Options for Reform
Several states are worth considering as models for expanding pharmacists’ prescriptive authority. Two notable examples are Idaho and Oregon. Over the past decade, Idaho implemented a set of reforms that have made the state’s prescribing policies for pharmacists the least restrictive in the country. An attractive aspect of Idaho’s pharmacy reforms is that they took place in stages and are replicable for other states that want to follow Idaho as a model but would rather take their time and make reforms in steps. Oregon is noteworthy for having a public health advisory committee that oversees a state formulary of medicines pharmacists may prescribe. The Canadian province of Alberta has also expanded prescriptive authority for pharmacists and may provide a model for US states.
The following are some reforms that states might want to consider, given in order from least to most ambitious.
Piecemeal Approach: Expand Prescriptive Authority for Medications One at a Time through Legislation
Description. The legislature expands pharmacists’ prescriptive authority by enacting laws that redefine the practice of pharmacy in the state to include prescribing authority for specific pharmaceutical products.
Advantages. This cautious and deliberative approach allows legislators to gradually expand pharmacists’ practice authority and monitor the effects of those changes over time before proceeding to further expand scope or halt expansion efforts. This process also provides stakeholders, including patients, physicians, insurance companies, and other healthcare entities, an opportunity to assess the merits of the proposed expansions before they are implemented, thereby reducing some risks and allowing for a transparent implementation.
Disadvantages. The piecemeal approach can be slow for patients and labor-intensive for legislators, as it requires the legislature to explicitly authorize the prescribing of any new medications by pharmacists one at a time. The piecemeal approach restricts access to drugs that may benefit patients, who may go without needed treatment during the time the legislature is deliberating on whether to allow a particular medication. The piecemeal approach invites opposition from interest groups such as medical associations, medical professionals, and insurance companies, who have a financial stake in limiting competition from pharmacists or limiting spending on medicines. Other state agencies that have developed close relationships with these stakeholders over time sometimes also oppose these reforms. Together these groups can present a united front against expanded pharmacist prescriptive authority and testify in opposition to it, despite the benefits for patients.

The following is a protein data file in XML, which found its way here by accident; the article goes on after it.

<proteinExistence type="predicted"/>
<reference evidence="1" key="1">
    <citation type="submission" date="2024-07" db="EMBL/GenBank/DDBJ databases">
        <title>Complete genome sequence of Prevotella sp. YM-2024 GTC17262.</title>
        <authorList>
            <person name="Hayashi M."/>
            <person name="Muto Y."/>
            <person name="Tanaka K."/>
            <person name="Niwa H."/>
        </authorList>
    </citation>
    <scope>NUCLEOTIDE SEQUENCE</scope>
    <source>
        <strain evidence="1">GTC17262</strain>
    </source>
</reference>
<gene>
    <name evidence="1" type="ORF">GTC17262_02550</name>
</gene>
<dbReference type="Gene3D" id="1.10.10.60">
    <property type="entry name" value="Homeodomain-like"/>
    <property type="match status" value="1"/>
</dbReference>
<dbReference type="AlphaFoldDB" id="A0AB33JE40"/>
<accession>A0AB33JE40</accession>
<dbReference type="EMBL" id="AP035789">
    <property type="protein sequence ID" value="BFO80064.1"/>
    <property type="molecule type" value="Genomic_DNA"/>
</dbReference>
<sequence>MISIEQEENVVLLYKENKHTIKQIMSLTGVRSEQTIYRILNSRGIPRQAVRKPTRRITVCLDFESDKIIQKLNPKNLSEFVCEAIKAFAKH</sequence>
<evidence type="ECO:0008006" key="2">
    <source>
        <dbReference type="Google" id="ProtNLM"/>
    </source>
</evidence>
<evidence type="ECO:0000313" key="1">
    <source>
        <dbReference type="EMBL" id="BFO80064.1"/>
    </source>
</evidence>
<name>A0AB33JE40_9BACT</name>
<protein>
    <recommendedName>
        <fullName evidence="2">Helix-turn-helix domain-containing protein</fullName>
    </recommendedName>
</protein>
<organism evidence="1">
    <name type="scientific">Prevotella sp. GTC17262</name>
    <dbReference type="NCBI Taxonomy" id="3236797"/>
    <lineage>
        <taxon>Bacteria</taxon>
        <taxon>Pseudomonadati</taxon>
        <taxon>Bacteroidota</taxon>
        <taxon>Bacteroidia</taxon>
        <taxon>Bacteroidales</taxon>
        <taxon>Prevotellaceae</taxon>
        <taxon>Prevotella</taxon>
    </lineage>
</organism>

Examples. Idaho began its pharmacy reforms by employing the piecemeal approach and passing legislation authorizing pharmacists to prescribe specific pharmaceutical treatments. In 2011, the Idaho legislature allowed pharmacists to prescribe fluoride supplements for people whose drinking water is fluoride deficient, as well as agents for immunizing certain susceptible individuals ages 12 and older. In 2015, the Idaho legislature allowed pharmacists to prescribe opioid antagonists. In 2016, pharmacists became authorized to prescribe immunizations to children ages 6 and older (down from 12 and older). That same year, epinephrine auto-injectors (e.g., EpiPen) were added to the list of medications that pharmacists are allowed to prescribe. In 2017, tuberculosis tests and tobacco cessation products were also added to the list. Eventually, the legislature tired of revisiting these issues year after year and opted for a broader set of reforms.